UCI computer scientists make art come alive at the Venice Biennale
“Who are you?” asks Alexandru Nicolau.
He waits for an answer, but the painting — displayed on an otherwise completely black screen — sits inanimately in front of the UC Irvine computer science professor.
Nothing happens. Not at first.
“I was Ceausescu,” the painting suddenly responds, “secretary of the party and president of our country. You should have known that.”
That would be Nicolae Ceausescu — the last Communist leader of Romania who was deposed during a 1989 revolution and later executed along with his wife, Elena, after being found guilty of economic sabotage and genocide.
Now Ceausescu, or at least a digital composite of him, is “alive” again and answers questions from visitors who pass through the Romanian Institute of Culture and Humanistic Research in Venice, Italy.
The composite is one of three collaborative installations that Nicolau and fellow UCI computer science professor Alexander Veidenbaum contributed to the latest Venice Biennale, one of the oldest and most prestigious cultural festivals in the world.
The professors began working on the project last fall after Israeli-Romanian artist Belu-Simion Fainaru, who Nicolau said was a childhood friend, was formally accepted in the festival. Fainaru worked with them on their submissions.
Four UCI computer science doctoral students also were on the team.
Nicolau, Veidenbaum and Fainaru had previously collaborated at the 2018 Mediations Biennale in Poland. The theme there focused on shared experiences and memories of the Holocaust, in addition to life under communist rule in post-World War II Europe.
The Ceausescu installation borrows from American artist Gari Melchers’ 1931 portrait of railroad magnate Leonor F. Loree. A digital re-creation of Ceausescu’s head was superimposed over Loree’s, matching the painting in color and style.
The two other projects from the UCI team are another “talking head” — featuring an avatar of Paul Celan, a renown Jewish-Romanian, German-language poet and Holocaust survivor — and the “Talking Plant,” which recites Celan’s poetry, depending on where you touch it.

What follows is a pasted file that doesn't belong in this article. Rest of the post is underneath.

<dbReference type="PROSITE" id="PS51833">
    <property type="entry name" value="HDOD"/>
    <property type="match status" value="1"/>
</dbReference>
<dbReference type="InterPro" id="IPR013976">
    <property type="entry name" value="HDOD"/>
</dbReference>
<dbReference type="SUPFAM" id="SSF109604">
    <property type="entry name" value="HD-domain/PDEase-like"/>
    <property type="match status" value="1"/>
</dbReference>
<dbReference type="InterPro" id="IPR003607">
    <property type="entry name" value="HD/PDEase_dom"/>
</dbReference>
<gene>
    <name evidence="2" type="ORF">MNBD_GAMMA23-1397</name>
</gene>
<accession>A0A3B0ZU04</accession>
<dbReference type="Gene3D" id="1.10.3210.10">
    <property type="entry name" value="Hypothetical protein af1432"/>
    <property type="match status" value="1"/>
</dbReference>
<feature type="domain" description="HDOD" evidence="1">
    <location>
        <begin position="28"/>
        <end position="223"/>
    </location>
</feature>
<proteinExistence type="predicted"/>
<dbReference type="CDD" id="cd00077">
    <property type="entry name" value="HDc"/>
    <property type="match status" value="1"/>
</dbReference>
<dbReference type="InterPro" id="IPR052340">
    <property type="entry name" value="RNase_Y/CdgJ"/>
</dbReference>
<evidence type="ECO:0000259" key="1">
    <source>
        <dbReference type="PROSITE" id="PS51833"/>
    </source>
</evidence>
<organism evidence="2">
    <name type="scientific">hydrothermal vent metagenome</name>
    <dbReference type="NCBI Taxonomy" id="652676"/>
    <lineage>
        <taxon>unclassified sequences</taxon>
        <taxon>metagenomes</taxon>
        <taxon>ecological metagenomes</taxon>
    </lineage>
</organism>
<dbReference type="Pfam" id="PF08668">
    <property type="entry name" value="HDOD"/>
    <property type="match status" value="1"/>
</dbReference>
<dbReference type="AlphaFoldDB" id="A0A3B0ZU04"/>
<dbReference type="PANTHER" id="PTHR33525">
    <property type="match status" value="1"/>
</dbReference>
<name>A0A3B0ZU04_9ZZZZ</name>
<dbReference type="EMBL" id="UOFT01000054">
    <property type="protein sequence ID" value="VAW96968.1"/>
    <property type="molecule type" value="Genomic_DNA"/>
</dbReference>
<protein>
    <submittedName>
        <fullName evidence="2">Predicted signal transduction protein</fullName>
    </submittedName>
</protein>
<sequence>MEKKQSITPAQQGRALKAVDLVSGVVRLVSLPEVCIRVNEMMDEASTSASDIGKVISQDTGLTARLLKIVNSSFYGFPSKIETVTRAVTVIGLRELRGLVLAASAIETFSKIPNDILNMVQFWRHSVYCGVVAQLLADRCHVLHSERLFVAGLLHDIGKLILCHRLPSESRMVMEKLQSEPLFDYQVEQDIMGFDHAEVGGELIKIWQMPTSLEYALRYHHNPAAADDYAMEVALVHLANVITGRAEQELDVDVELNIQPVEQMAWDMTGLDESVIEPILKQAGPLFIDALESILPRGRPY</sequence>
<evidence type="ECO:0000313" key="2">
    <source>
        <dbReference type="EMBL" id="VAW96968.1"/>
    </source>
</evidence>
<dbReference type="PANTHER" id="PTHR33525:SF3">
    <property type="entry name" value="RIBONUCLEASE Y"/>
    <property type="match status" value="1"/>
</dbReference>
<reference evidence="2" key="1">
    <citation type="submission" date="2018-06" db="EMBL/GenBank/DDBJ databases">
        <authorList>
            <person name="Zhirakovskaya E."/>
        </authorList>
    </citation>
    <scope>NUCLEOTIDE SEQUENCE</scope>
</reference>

Both talking heads use artificial intelligence to interpret and respond to questions, though Nicolau and Veidenbaum said Celan’s is more complex and will continue to learn and adapt to audience participation over time.
The talking plant, which is made of plastic, uses cameras to interpret when and where a participant touches it. It focuses more on tactile interaction, Nicolau said, and is designed to elicit a response.
“At some point, [the talking plant] will get angry and say, ‘Don’t touch me,’ and it will escalate if you continue,” he said. “‘Hey, stop!’ ‘Get away from me!’ ‘What part of ‘no’ don’t you understand?’ So, the idea is to create a reaction in the person. It’s obviously an inanimate — I mean, it’s not even a real plant. It’s not a living being and yet it reacts like that and then people … will turn red and they have very human reactions.”
One of the challenges for the project, Nicolau said, was blending the computer scientists’ vision with Fainaru’s artistic view. Things that seemed trivial to Fainaru were complicated, and vice versa.
“Artistically, we created a lot of context — like, how the plant interacts was a script that [Nicolau] wrote,” Veidenbaum said. “We had to get [Fainaru’s] approval because it’s not our standalone work … so, there was a lot of talking back and forth and some of the things we liked, he didn’t like.”
Other issues, such as finding what computers could run the programming and what television screens could endure extended outdoor exposure, also posed significant challenges but, in Nicolau’s mind, also raised interesting questions.
“How realistic should this look?” he said. “So, yes, you’re having Ceausescu, but should you have an animated picture? Do you want it to be as real that you cannot tell that it’s a computer animation? What would be the point of that? Does it make any point?”
Nicolau and Veidenbaum said they feel similar projects, in which art intersects computer science, will become more common in the future. They plan to hold a symposium in October where interested members of both worlds can come together to discuss what those interactions might look like.
“Computer-based or generated art, it’s not a new thought,” Veidenbaum said. “People have been doing this for quite a while. How they can do it nowadays is much more interesting than what they could do in, say, the 1980s.
“Where the field will go with this, we don’t know and they don’t know,” he added. “A lot of this needs to be discussed and presented and see how [the] public reacts to it.”
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